As an undergrad, I didn't have to worry -- I was an IB graduate (meaning my full in-state tuition was paid by Florida Bright Futures) as well as a National Merit scholar (meaning UF and FSU fell all over themselves to offer me even more money). Needless to say, PA school isn't going to be like that.
I've been checking out the financial aid sites for the schools I'm applying to, and almost everything is contingent on the FAFSA. Which shouldn't be a problem, because I'm no longer a dependent student, so I have pretty darn significant financial need, but what worries me is HOW the schools will fill that need... through scholarships or through more loans? ECU is pretty cheap to begin with, and UF has a ton of medical scholarships available, so I might make out pretty well even as a (now) out-of-state student... but Pacific and MUSC are oddly closemouthed on the issue of financial aid (which is rather scary) and Duke -- well, Duke is just royally pissing me off, because the College of Medicine's website has pages and pages of how the aid is calculated and awarded for their medical students, but appears to give NO internal aid to their other health professions students (PA, pharmacy, etc.) whatsoever. That's right, NONE. *angry growl*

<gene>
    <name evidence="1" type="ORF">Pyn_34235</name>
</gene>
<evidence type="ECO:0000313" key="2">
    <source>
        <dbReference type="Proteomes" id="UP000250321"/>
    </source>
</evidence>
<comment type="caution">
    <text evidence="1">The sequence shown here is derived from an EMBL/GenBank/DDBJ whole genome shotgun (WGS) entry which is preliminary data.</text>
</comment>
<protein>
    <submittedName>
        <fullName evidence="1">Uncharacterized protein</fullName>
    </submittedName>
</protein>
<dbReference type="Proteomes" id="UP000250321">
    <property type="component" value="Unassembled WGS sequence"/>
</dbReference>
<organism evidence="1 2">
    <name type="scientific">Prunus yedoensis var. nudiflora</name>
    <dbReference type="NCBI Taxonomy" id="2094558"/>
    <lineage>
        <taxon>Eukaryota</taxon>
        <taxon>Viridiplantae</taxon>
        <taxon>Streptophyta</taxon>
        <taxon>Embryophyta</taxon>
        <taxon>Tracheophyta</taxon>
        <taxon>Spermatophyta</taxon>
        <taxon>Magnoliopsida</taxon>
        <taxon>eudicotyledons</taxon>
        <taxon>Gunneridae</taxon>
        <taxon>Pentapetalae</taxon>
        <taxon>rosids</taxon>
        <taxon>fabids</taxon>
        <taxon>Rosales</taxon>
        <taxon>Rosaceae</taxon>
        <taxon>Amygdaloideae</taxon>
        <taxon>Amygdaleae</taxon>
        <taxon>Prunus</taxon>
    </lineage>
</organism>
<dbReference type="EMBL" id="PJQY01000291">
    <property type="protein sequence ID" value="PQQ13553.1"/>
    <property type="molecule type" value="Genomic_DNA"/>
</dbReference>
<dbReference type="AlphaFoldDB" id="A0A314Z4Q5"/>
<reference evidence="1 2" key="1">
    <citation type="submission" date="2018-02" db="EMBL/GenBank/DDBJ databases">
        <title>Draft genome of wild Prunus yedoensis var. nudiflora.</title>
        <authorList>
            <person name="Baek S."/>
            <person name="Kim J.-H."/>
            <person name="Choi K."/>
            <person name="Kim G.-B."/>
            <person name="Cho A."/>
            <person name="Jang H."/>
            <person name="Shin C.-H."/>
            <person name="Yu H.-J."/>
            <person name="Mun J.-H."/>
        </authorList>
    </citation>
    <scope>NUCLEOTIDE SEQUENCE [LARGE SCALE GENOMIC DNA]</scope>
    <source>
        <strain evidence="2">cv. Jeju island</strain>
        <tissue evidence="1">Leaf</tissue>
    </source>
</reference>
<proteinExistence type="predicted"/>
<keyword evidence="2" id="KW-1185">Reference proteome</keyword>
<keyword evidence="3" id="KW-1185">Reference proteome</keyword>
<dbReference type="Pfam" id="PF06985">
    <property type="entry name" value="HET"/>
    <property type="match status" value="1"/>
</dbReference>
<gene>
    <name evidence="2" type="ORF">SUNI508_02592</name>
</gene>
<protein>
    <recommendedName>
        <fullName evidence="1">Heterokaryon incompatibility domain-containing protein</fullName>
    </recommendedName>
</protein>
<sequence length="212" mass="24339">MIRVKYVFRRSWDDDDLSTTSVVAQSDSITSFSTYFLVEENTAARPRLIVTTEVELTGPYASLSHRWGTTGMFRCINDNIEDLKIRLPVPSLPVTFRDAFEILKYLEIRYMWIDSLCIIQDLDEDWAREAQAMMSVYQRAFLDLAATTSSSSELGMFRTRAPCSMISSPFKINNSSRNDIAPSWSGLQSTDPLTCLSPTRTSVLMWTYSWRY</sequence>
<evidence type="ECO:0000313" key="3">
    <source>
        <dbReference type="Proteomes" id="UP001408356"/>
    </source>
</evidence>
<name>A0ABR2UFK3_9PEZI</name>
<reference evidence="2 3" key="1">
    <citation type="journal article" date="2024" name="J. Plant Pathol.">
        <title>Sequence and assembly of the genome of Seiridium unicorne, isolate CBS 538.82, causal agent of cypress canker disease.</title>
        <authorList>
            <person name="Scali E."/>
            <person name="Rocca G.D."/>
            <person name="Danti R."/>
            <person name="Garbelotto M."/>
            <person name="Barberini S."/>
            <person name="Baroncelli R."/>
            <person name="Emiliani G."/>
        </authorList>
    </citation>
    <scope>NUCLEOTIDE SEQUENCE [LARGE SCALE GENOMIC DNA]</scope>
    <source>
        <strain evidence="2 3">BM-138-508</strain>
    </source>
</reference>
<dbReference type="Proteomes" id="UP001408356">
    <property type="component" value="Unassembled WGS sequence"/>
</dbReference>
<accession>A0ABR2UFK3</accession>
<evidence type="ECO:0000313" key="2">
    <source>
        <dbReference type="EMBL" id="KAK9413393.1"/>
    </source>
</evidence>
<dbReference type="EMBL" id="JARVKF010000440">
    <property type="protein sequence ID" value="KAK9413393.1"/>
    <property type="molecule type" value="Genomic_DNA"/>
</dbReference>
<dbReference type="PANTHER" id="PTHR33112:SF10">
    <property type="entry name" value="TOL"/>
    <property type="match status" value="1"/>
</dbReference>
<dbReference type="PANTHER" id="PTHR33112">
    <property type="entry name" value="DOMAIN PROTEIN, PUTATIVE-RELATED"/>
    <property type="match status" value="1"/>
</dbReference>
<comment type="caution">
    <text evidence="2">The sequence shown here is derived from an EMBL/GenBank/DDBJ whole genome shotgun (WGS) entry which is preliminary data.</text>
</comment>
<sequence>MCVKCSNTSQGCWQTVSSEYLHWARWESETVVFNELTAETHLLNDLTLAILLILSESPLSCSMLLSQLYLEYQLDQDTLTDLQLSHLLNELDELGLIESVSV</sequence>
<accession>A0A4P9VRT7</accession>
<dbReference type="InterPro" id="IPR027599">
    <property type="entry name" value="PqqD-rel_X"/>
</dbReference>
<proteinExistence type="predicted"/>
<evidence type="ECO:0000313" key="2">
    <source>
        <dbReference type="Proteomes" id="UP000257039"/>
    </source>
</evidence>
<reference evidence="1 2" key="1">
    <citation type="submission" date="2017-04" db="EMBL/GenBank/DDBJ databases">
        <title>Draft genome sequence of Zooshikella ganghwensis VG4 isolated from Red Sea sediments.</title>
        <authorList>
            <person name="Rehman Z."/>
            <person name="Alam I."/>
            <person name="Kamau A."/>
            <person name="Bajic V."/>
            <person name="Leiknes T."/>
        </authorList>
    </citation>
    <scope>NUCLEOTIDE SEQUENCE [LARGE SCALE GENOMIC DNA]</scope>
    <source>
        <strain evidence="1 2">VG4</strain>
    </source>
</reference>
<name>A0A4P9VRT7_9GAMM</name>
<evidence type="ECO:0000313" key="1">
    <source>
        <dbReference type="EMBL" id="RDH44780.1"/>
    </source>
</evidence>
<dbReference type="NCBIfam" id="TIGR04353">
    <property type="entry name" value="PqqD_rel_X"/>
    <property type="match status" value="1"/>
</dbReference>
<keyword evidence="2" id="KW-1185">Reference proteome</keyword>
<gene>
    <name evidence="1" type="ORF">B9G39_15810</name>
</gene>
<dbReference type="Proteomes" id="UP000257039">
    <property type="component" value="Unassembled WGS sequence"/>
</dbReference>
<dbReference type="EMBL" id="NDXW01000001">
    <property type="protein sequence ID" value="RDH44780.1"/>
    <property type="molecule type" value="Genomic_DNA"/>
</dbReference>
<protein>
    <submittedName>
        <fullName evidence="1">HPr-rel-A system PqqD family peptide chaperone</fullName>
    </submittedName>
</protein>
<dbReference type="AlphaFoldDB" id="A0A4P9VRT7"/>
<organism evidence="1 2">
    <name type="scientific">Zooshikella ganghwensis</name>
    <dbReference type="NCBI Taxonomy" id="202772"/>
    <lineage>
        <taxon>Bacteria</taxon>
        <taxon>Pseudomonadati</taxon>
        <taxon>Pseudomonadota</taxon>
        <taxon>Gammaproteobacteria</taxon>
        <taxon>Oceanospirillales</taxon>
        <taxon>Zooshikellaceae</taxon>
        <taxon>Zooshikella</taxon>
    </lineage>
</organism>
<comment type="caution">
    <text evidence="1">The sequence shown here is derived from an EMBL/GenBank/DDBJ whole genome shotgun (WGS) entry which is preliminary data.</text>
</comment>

Sigh. I've known all along that I was going to have to take out more loans; I was just hoping they wouldn't have to be in the six-digit range. What am I going to do if -- for example -- UF accepts me and offers me a sizable grant, and Duke accepts me but gives me NO aid? How important is the money aspect to me? Sometimes when I think about it, I think it's hugely important, and at other times, I feel like picking the RIGHT school is more important than picking the CHEAPEST school. I mean, I made my undergrad decision based on money... but is that a smart strategy for a *graduate* decision? I'm not sure it is. I need some input here.